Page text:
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Relaxation Techniques for Stressful Times

by Linda Wasmer Andrews

Stress is a natural part of life, but when it becomes chronic, it can wear you down, both mentally and physically. If you have diabetes, stress can make it harder to control your blood glucose level. It also may increase the odds of developing certain complications, such as heart and blood vessel disease and infections made worse by a weakened immune system. In addition, it may distract you so much that you forget to take good care of yourself and to follow your self-care regimen. Yet here’s the catch: Diabetes itself can be a very stressful experience, as you’re forced to adjust to having a chronic disease and making all the lifestyle changes that go along with it. That’s why learning to manage stress is so important.

Stress and strain
To get a handle on stress, it helps to know a bit about the underlying physiology. The so-called fight-or-flight response is the body’s way of gearing up to fight or flee when it encounters danger. Heart rate, blood pressure, breathing rate, and muscle tension all increase — changes that would come in quite handy if you were being attacked or chased. Another hallmark of the stress response is the rapid mobilization of energy stores along with the inhibition of further storage. Glucose and the simplest forms of proteins and fats come pouring out of their storage sites to fuel whatever muscles might be needed immediately for fight or flight. At the same time, digestion is inhibited since there wouldn’t be time to derive benefits from this slower process.

Most situations in modern life don’t involve much wrestling or running, however. Unfortunately, the body can’t distinguish between the threat of a predator in the wild and that of an overdraft notice from the bank, so it goes into the same state of high alert.

Over time, a prolonged stress response may contribute to a range of health problems, including anxiety, depression, headaches, backaches, digestive difficulties, high blood pressure, and lower resistance to infection. As far as diabetes goes, many people say they see a link between stress and their blood glucose levels. In people with Type 2 diabetes, stress often raises blood glucose level. In people with Type 1 diabetes, the effects can vary.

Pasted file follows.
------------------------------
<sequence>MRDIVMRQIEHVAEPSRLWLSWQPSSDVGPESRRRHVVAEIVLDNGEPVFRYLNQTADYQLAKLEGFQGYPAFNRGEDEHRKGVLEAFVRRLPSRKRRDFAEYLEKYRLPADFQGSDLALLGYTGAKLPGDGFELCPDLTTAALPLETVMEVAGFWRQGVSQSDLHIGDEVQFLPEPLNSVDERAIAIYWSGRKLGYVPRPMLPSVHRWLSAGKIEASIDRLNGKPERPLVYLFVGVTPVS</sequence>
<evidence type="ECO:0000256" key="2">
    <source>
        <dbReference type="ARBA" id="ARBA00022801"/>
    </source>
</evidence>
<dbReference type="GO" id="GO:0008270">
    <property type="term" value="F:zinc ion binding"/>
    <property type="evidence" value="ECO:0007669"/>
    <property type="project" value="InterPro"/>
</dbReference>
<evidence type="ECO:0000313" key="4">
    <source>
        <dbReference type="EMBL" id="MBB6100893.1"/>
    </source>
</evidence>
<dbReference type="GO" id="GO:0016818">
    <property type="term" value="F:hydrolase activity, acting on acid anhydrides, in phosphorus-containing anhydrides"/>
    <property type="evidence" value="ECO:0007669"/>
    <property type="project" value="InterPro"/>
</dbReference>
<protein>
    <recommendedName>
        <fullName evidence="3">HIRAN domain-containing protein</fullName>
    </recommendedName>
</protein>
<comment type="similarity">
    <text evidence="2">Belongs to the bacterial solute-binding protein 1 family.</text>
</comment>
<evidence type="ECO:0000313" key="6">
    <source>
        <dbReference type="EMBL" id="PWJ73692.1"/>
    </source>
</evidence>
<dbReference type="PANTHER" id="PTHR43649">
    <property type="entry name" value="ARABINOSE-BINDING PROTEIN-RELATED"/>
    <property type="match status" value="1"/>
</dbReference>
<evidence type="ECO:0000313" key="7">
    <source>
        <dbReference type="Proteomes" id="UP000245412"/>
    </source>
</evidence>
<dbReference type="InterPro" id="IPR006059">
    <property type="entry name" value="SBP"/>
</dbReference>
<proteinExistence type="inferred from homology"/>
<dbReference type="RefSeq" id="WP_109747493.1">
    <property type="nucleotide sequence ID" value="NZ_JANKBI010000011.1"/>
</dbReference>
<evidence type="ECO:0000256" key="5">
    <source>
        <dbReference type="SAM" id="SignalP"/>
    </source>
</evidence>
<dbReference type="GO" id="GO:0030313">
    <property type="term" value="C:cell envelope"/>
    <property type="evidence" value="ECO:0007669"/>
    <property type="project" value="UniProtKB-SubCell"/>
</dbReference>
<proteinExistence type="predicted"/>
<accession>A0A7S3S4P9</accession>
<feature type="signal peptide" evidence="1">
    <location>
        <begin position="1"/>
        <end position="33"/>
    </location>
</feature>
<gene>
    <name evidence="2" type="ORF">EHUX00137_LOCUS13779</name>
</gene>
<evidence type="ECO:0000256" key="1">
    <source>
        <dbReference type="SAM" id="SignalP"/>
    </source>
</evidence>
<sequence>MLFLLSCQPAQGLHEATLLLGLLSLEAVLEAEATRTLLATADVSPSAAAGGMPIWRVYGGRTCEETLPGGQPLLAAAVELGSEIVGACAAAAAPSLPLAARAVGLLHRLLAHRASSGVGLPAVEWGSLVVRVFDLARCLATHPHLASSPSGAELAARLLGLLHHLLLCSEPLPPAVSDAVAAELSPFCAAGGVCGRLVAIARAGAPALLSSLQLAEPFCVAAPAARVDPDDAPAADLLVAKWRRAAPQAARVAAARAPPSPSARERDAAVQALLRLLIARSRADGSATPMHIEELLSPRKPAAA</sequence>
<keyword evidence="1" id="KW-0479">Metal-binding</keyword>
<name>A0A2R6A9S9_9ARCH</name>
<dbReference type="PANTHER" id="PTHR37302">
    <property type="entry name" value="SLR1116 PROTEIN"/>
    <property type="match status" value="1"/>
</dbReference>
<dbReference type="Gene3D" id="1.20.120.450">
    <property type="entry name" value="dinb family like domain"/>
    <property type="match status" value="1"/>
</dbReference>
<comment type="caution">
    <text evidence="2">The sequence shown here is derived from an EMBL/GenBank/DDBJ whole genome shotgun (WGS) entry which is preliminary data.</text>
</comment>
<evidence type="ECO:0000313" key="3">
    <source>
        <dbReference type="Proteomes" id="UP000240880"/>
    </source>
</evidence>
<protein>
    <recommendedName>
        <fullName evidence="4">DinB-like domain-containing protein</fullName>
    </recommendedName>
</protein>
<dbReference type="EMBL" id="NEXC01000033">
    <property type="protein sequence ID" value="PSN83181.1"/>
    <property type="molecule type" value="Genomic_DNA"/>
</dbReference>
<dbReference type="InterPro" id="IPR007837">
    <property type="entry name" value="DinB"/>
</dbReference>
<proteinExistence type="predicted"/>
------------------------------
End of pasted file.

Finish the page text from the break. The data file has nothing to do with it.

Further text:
“Some people who have Type 1 diabetes say stress drives their blood glucose level up, while others say it drives the level down, and still others don’t notice any impact one way or the other,” says Mark Peyrot, PhD, a sociology professor at Loyola College in Baltimore who has researched the stress–glucose connection. “Within a given individual, though, the reaction to stress tends to be consistent.” In other words, if you’ve reacted to stress in the past with a spike in blood glucose, chances are you’ll react that way in the future, too.

The means by which stress may affect diabetes is still unclear. However, part of the fight-or-flight response involves breaking down stored forms of glucose into blood glucose to ready the body for quick action. It’s easy to see how this could lead to high blood glucose in the short term. Stress also blocks the release of insulin in people whose bodies still make that hormone.

In the long term, if stress becomes a frequent problem, a person might start to confuse its symptoms with other physical cues. This is why people aiming for tight diabetes control are often advised to record life events along with their blood glucose measurements and insulin or medicine doses. The goal is to identify patterns that make it easier to distinguish the effects of stress from other feelings, such as hunger and lightheadedness before a meal. In addition, stress may affect how people with diabetes take care of themselves. Some people react to stress by eating too much, drinking large amounts of alcohol, or vegging out rather than exercising. This behavior, in turn, may lead to unwanted fluctuations in blood glucose.

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